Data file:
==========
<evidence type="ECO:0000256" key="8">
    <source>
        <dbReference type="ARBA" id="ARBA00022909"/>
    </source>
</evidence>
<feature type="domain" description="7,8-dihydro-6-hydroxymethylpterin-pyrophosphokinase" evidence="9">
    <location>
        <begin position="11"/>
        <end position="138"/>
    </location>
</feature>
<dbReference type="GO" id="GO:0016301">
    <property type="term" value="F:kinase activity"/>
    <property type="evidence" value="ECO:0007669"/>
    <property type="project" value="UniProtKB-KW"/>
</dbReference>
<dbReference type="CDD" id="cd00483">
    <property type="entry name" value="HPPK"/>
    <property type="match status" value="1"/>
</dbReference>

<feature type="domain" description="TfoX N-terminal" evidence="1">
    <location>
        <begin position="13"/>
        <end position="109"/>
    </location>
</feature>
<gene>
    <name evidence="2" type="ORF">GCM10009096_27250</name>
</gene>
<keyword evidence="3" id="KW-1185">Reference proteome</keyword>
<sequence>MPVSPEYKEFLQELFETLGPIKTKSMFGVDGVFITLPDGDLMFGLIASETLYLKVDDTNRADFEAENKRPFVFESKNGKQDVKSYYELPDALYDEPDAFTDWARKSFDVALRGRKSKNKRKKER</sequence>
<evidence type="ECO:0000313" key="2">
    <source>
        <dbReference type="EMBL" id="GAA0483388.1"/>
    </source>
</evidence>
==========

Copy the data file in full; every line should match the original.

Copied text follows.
<evidence type="ECO:0000256" key="8">
    <source>
        <dbReference type="ARBA" id="ARBA00022909"/>
    </source>
</evidence>
<feature type="domain" description="7,8-dihydro-6-hydroxymethylpterin-pyrophosphokinase" evidence="9">
    <location>
        <begin position="11"/>
        <end position="138"/>
    </location>
</feature>
<dbReference type="GO" id="GO:0016301">
    <property type="term" value="F:kinase activity"/>
    <property type="evidence" value="ECO:0007669"/>
    <property type="project" value="UniProtKB-KW"/>
</dbReference>
<dbReference type="CDD" id="cd00483">
    <property type="entry name" value="HPPK"/>
    <property type="match status" value="1"/>
</dbReference>

<feature type="domain" description="TfoX N-terminal" evidence="1">
    <location>
        <begin position="13"/>
        <end position="109"/>
    </location>
</feature>
<gene>
    <name evidence="2" type="ORF">GCM10009096_27250</name>
</gene>
<keyword evidence="3" id="KW-1185">Reference proteome</keyword>
<sequence>MPVSPEYKEFLQELFETLGPIKTKSMFGVDGVFITLPDGDLMFGLIASETLYLKVDDTNRADFEAENKRPFVFESKNGKQDVKSYYELPDALYDEPDAFTDWARKSFDVALRGRKSKNKRKKER</sequence>
<evidence type="ECO:0000313" key="2">
    <source>
        <dbReference type="EMBL" id="GAA0483388.1"/>
    </source>
</evidence>